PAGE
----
Akaflieg Braunschweig SB-12

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Role Experimental Standard Class sailplane
National origin Germany
Manufacturer Akaflieg Braunschweig
First flight 9 April 1980
Number built 1

The Akaflieg Braunschweig SB-12 is a single seat, Standard Class sailplane designed around 1980 by German technical university students to test out a new wing profile from the German Aerospace Centre. It was not intended for production, but the sole SB-12 remains active in 2010.

Design and development[edit]

The Akaflieg Braunschweig or Akademische Fliegergruppe Braunschweig (English: The Brunswick Academic Flying Group) is one of some fourteen German student flying groups attached to and supported by their home Technical University. Several have designed and built aircraft, often technically advanced and leading the development of gliders in particular.[1]

The Brunswick students began the design of the Standard Class SB-12 in mid-1979 and the first flight was made on 9 April 1980. It was not intended for production but to test out a new wing aerodynamic profile designed by the German Aerospace Centre (DFVLR) for high cruising performance. The wing of the SB-12 has single, I-section spars, with carbon fibre flanges and GRP webs. The skins are carbon fibre and polymeric foam[disambiguation needed]. The wings are mounted at mid-fuselage at an incidence of 0.5° and with 3° of dihedral. They carry GRP ailerons and wide span airbrakes but no spoiler or flaps.[2]

The fuselage is a GRP monocoque with a front hinged canopy over the single seat cockpit and a tank for 150 kg (331 lb) of water ballast. The SB-12 has a T-tail, with tailplane and elevators set on top of a straight edged, only slightly tapered fin and rudder. The fixed surfaces are formed from GRP and plastic foam sandwich, the moving surfaces using only GRP. Its undercarriage has a retractable, unsprung monowheel, fitted with an internal drum brake, with a fixed, partly recessed tailwheel.[2]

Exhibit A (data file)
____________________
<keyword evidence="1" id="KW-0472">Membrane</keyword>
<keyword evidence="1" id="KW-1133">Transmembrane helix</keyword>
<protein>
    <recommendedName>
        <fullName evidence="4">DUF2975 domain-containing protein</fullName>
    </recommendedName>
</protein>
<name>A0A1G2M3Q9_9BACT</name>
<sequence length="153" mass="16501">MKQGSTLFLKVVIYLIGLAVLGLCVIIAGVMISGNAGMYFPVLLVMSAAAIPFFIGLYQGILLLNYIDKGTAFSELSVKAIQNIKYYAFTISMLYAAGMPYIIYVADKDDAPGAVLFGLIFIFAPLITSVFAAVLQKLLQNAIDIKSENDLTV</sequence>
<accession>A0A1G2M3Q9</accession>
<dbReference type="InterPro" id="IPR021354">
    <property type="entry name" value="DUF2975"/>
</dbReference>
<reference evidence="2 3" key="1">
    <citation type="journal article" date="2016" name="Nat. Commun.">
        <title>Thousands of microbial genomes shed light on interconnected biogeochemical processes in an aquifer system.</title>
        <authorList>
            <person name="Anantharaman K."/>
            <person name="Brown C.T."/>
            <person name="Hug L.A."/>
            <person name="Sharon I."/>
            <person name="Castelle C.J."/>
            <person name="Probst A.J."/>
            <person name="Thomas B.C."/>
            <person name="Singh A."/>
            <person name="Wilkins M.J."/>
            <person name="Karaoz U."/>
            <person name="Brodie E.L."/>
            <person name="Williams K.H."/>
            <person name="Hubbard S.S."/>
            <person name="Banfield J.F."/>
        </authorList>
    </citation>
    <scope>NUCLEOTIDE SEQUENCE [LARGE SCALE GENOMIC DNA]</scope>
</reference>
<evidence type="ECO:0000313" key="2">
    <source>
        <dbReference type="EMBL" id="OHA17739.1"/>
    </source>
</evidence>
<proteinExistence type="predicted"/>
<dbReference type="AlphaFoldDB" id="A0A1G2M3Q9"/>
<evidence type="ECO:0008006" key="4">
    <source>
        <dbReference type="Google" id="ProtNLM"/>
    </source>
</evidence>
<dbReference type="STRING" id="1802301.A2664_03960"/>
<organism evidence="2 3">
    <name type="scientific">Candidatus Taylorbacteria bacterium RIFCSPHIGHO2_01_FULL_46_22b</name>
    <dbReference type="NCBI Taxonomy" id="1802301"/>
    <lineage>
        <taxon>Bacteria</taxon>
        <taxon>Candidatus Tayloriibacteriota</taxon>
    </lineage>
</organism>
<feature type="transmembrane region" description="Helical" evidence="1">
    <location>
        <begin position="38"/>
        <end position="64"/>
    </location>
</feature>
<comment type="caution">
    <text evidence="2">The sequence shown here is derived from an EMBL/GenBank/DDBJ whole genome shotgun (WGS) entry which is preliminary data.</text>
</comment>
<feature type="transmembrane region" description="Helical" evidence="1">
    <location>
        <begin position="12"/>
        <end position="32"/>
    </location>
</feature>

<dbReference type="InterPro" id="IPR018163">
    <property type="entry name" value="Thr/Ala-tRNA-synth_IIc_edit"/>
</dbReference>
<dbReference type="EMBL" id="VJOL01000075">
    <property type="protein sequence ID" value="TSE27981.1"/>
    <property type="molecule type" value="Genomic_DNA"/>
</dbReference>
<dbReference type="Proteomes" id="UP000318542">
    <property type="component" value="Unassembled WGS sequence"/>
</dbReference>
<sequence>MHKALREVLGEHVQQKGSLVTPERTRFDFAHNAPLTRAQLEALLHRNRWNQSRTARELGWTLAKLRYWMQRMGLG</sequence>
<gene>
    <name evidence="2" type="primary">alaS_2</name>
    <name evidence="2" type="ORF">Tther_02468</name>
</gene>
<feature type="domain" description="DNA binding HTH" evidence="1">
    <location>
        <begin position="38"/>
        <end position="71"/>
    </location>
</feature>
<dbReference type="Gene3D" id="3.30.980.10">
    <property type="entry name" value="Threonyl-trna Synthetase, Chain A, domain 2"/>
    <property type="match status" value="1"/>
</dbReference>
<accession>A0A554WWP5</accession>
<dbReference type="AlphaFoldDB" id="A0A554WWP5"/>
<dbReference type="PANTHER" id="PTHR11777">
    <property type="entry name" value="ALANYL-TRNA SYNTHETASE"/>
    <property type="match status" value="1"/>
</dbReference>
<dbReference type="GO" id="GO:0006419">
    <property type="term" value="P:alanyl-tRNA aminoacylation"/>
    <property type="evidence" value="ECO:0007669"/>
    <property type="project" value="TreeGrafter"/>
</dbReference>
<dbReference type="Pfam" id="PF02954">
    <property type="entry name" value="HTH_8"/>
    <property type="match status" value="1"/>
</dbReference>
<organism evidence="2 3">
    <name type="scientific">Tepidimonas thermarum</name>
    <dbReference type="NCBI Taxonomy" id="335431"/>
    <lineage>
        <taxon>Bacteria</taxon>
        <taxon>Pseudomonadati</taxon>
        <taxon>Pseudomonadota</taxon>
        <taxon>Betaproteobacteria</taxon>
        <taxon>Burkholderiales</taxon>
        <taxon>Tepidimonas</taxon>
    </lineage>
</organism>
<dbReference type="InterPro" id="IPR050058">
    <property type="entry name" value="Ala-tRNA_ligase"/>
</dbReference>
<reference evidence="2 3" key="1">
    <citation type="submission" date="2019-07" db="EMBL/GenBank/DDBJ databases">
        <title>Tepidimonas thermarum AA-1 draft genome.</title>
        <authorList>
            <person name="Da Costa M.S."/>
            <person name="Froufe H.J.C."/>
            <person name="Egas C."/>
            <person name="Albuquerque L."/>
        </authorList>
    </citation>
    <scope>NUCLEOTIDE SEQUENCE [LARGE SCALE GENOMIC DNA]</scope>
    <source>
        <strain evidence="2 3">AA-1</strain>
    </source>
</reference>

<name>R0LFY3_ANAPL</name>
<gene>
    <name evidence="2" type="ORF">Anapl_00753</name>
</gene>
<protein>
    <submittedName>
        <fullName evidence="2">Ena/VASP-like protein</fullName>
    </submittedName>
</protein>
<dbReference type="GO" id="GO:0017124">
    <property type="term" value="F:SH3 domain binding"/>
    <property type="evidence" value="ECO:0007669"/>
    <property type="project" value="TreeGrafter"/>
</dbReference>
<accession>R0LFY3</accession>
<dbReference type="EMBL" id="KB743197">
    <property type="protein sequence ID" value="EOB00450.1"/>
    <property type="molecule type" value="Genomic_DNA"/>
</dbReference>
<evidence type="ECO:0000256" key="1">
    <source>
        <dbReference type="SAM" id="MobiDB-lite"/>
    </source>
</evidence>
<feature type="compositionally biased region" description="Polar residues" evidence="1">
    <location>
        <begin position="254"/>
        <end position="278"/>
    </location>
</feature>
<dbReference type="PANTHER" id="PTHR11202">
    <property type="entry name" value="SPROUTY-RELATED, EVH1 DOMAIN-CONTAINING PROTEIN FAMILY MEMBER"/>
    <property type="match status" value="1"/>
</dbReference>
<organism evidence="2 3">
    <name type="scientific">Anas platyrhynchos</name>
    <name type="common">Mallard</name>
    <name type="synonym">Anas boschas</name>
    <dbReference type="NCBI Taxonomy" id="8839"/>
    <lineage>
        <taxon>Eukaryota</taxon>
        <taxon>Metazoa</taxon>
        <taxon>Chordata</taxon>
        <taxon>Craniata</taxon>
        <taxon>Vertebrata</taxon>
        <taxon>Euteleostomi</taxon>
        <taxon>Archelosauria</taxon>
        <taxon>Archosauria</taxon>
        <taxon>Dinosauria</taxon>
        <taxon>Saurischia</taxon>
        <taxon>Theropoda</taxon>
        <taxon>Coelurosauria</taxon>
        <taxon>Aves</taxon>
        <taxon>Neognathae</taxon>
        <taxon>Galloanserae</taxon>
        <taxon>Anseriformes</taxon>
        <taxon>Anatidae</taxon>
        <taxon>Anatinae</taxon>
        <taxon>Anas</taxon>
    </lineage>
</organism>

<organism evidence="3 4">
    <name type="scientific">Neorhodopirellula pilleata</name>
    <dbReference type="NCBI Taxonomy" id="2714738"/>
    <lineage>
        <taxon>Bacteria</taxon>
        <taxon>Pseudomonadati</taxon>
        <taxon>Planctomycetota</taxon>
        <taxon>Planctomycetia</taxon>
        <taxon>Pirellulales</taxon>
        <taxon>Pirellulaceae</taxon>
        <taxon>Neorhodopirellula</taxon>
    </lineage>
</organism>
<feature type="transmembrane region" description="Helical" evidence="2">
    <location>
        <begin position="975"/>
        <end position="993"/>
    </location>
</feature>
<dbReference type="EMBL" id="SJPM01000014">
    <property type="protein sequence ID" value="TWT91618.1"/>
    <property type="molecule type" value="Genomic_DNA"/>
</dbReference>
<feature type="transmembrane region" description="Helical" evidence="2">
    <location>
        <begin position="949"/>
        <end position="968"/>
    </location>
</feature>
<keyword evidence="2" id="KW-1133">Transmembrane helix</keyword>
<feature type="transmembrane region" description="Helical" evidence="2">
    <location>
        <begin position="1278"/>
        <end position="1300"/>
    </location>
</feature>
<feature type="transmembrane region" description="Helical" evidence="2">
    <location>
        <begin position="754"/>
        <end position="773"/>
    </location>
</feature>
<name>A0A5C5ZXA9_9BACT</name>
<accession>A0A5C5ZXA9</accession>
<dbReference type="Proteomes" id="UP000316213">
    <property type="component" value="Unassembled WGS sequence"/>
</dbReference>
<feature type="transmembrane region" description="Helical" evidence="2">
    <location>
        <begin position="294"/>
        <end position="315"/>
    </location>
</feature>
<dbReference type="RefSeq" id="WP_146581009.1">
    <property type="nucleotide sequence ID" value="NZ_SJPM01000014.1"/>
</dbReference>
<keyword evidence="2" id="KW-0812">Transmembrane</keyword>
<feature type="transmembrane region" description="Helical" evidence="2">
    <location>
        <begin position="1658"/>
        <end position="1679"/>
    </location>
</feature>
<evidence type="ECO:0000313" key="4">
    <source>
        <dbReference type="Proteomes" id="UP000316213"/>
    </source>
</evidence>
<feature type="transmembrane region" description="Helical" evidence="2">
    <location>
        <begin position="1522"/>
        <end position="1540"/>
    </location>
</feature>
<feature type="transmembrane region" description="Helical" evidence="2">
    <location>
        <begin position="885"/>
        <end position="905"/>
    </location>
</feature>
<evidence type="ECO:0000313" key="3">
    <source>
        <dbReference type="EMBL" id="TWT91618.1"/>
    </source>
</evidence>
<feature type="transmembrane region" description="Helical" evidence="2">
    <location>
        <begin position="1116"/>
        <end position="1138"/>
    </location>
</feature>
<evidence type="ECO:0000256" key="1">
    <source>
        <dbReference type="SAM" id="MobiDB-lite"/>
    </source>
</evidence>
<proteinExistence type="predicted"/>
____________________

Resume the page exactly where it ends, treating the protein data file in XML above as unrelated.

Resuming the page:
Operational history[edit]

The sole SB-12, registration D-1225 and wearing HQ, for its airfoil, on the tail[2] remained with Akaflieg Braunschweig until they sold it in 1989.[3] About ten years later it was sold to an owner in the German Alps and in 2007 sold again and returned to Brunswick.[3] It remained on the German register in 2010.[4]


Data from Jane's All the World's Aircraft 1981/2[2] All performance figures estimated

General characteristics

  • Crew: 1
  • Length: 6.40 m (21 ft 0 in)
  • Wingspan: 15.00 m (49 ft 3 in)
  • Height: 1.40 m (4 ft 7 in)
  • Wing area: 10.02 m2 (107.9 sq ft)
  • Aspect ratio: 22.5
  • Airfoil: DFVLR HQ 014, thickness to chord ratio 18.43%
  • Empty weight: 220 kg (485 lb)
  • Max takeoff weight: 450 kg (992 lb)


  • Maximum speed: 250 km/h (155 mph; 135 kn) smooth air
  • Maximum glide ratio: 42, best at 98 km/h (61 mph; 53 kn) and an all-up weight of 310 kg (683 lb)
  • Rate of sink: 0.6 m/s (120 ft/min) minimum at 78 km/h (48.5 mph; 42 kn) and at an all-up weight of 310 kg (683 lb)
  • Wing loading: 44.9 kg/m2 (9.2 lb/sq ft)


  1. ^ Simons, Martin (2005). Sailplanes 1965-2000 (2nd revised ed.). Königswinter: EQIP Werbung & Verlag GmbH. p. 41. ISBN 3-9808838-1-7. 
  2. ^ a b c d Taylor, John W. R. (1981). Jane's All the World's Aircraft 1981-1982. London: Jane's Information Group. pp. 575, 598–9. ISBN 0-7106-0705-9. 
  3. ^ a b "Die SB 12". Retrieved 20 February 2012. 
  4. ^ Partington, Dave (2010). European registers handbook 2010. Air Britain (Historians) Ltd. p. 115. ISBN 978-0-85130-425-0.